When was the last time you had to run from a saber-toothed tiger? You’ve never ran for your life from a giant man-eating feline, you say? Neither have I.
We’re fortunate enough to live in the 21st century, in the first world, and running for our lives from mother nature is not only no longer a part of our everyday experience. We’ve likely never, in the entire course of our lives, had such an encounter. For millions of years, back before hominids clawed (or paved, as it were) their way to the top of the food chain, the hormonal cascade that is fear served a vital function. Those fight or flight hormones kept us on our toes, alert and ready to respond quickly to predators. Fear kept us alive, hopefully at least long enough to reproduce and spread our genes. Fear was functional, and this is where the problem comes in… our evolution has yet to catch up with our society. We are currently living in the least violent times in human history, but our biology remains unaware. Now we’ve superimposed deadlines, taxes, and other stressful, yet non-lethal aspects of our modern life onto those carnivorous predators of our past.
Fear is one of my favorite things to talk about because I believe it to be one of the biggest stumbling blocks to living our dreams.
I can’t speak for you, but I know for myself, fear is more often than not found lurking behind each and every creative block. I’m afraid of failure, afraid that I’m not good enough, afraid that I’m more total hack than artist. For the longest time, I worked in composition books instead of art journals. I would sit in front of a blank journal page paralyzed with fear, no mark that I could make would ever possibly be good enough for that luxurious paper… until the day that my marks were good enough. And no, I didn’t *poof* magically wake up a great artist one morning and run out and buy myself an expensive journal. No. That isn’t how that looked at all. I simply decided I wasn’t going to be afraid of messing up. Even if I were to fill the entire journal with mistakes, bad sketches, the wrong colors of paint, all the stupid thoughts that float around in my mind falling onto the pages in some ugly, incomprehensible scrawl… even if every single page was filled with complete and total crap, there are a lot of pages; filling each one with crap would take me quite some time. I’d get my money’s worth and have the advantage of paper thick enough to handle more varied media. I would be working in a book that made me feel more like an artist. A wise woman once told me to “live as if”, and as soon as I started taking her advice, gave up fearing that I was just a total hack and started to live “as if” I were an artist, I became one.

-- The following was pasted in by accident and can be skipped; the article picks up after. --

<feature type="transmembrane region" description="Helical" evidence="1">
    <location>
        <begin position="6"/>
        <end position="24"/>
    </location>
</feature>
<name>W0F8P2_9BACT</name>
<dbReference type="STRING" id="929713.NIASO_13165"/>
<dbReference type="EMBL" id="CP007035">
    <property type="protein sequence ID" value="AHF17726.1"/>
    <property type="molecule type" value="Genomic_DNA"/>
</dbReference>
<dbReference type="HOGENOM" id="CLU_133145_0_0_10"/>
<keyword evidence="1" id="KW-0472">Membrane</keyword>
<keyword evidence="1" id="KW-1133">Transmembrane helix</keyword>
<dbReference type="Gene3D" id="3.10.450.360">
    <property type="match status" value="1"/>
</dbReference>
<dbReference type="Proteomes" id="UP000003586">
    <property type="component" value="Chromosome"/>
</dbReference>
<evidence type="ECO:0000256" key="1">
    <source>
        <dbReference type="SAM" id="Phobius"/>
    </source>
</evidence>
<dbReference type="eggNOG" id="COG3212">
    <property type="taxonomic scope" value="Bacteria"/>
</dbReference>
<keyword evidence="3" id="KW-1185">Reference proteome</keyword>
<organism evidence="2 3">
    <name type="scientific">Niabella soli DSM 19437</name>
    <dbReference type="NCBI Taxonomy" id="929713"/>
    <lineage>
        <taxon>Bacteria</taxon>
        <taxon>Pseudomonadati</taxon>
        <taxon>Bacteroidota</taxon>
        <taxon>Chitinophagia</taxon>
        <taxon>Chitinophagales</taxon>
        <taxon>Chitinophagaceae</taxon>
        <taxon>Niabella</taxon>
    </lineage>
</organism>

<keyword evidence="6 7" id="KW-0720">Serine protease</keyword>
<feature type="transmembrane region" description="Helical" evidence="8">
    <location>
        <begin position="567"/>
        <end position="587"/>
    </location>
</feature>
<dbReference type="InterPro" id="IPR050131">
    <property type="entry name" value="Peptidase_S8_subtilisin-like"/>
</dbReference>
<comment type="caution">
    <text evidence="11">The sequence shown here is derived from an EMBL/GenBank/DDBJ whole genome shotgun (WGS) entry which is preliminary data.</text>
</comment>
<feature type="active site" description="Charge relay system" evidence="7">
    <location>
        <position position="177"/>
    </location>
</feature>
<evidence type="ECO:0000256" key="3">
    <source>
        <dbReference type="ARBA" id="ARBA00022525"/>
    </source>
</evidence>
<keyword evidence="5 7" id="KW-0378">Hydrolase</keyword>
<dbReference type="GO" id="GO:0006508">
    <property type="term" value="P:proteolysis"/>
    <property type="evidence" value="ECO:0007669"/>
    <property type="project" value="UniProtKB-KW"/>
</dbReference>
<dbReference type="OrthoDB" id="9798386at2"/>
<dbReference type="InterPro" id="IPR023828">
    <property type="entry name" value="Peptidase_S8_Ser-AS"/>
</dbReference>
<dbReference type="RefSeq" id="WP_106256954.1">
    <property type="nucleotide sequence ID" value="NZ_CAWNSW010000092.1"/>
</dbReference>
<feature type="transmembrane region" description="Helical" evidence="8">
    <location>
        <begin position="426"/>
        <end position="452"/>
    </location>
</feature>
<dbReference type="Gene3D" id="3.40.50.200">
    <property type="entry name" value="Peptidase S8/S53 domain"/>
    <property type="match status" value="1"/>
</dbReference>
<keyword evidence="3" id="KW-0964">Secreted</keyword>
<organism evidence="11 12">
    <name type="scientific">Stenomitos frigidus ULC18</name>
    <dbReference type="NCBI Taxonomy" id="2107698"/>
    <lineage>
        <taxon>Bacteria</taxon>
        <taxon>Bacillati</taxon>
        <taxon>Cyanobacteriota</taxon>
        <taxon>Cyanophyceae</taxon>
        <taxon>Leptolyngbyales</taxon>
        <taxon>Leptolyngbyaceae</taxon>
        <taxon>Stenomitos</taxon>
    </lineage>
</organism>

An artist isn’t a person who creates beautiful things; an artist is someone who creates.
Somewhere along the way, I also changed my definition of ‘artist’. An artist isn’t a person who creates beautiful things; an artist is someone who creates. It’s a good thing too, because if the criteria were someone who creates only beautiful things, none of us would ever make it. We’d all be stuck sketching with a no.2 pencil on lined paper in a composition book, hiding our work from the world. If ‘beautiful things’ were really the criteria, there would be no artists. My early journals are filled mostly with mistakes, some even having big “x’s” drawn through the center of them (if I was feeling particularly frustrated with myself or my muse that day). But amidst the stuff I’d rather no one saw, are some gems that I couldn’t wait to share with the world. Those pieces could not, would not exist if I had continued to allow myself to fall prey to my fears. Besides, every single page in all of them, the good and the bad alike, got me here. Every failed sketch, every beautiful mixed media piece… every crappy poem, every thoughtful piece of spoken word… every single creation I’ve been brave enough to birth into existence is a perfect scrap of tattered cloth woven into the tapestry that is my beautiful soul.
So the next time you find yourself sitting there, brush in hand, afraid to put paint to paper; remind yourself, there’s always gesso, or more paper. Remind yourself that it’s only art, not a carnivorous feline.